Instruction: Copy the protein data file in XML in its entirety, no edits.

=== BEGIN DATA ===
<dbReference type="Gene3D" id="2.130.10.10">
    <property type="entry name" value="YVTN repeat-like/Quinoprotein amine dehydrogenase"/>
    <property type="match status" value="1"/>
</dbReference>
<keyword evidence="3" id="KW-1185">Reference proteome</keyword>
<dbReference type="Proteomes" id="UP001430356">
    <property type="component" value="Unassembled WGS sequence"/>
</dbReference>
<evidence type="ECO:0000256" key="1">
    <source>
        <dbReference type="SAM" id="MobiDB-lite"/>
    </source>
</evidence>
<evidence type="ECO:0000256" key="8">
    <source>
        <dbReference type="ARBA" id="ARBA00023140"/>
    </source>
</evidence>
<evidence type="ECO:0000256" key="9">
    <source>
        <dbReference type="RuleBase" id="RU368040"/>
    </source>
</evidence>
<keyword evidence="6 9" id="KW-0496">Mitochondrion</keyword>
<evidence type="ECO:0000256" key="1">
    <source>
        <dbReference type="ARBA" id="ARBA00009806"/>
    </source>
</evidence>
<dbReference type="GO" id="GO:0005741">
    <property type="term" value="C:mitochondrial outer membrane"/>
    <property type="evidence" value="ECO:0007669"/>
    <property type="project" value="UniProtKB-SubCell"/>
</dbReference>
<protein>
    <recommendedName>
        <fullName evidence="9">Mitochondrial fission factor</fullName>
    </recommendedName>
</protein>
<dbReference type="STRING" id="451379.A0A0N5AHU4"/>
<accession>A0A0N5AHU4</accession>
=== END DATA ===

<dbReference type="Gene3D" id="2.130.10.10">
    <property type="entry name" value="YVTN repeat-like/Quinoprotein amine dehydrogenase"/>
    <property type="match status" value="1"/>
</dbReference>
<keyword evidence="3" id="KW-1185">Reference proteome</keyword>
<dbReference type="Proteomes" id="UP001430356">
    <property type="component" value="Unassembled WGS sequence"/>
</dbReference>
<evidence type="ECO:0000256" key="1">
    <source>
        <dbReference type="SAM" id="MobiDB-lite"/>
    </source>
</evidence>
<evidence type="ECO:0000256" key="8">
    <source>
        <dbReference type="ARBA" id="ARBA00023140"/>
    </source>
</evidence>
<evidence type="ECO:0000256" key="9">
    <source>
        <dbReference type="RuleBase" id="RU368040"/>
    </source>
</evidence>
<keyword evidence="6 9" id="KW-0496">Mitochondrion</keyword>
<evidence type="ECO:0000256" key="1">
    <source>
        <dbReference type="ARBA" id="ARBA00009806"/>
    </source>
</evidence>
<dbReference type="GO" id="GO:0005741">
    <property type="term" value="C:mitochondrial outer membrane"/>
    <property type="evidence" value="ECO:0007669"/>
    <property type="project" value="UniProtKB-SubCell"/>
</dbReference>
<protein>
    <recommendedName>
        <fullName evidence="9">Mitochondrial fission factor</fullName>
    </recommendedName>
</protein>
<dbReference type="STRING" id="451379.A0A0N5AHU4"/>
<accession>A0A0N5AHU4</accession>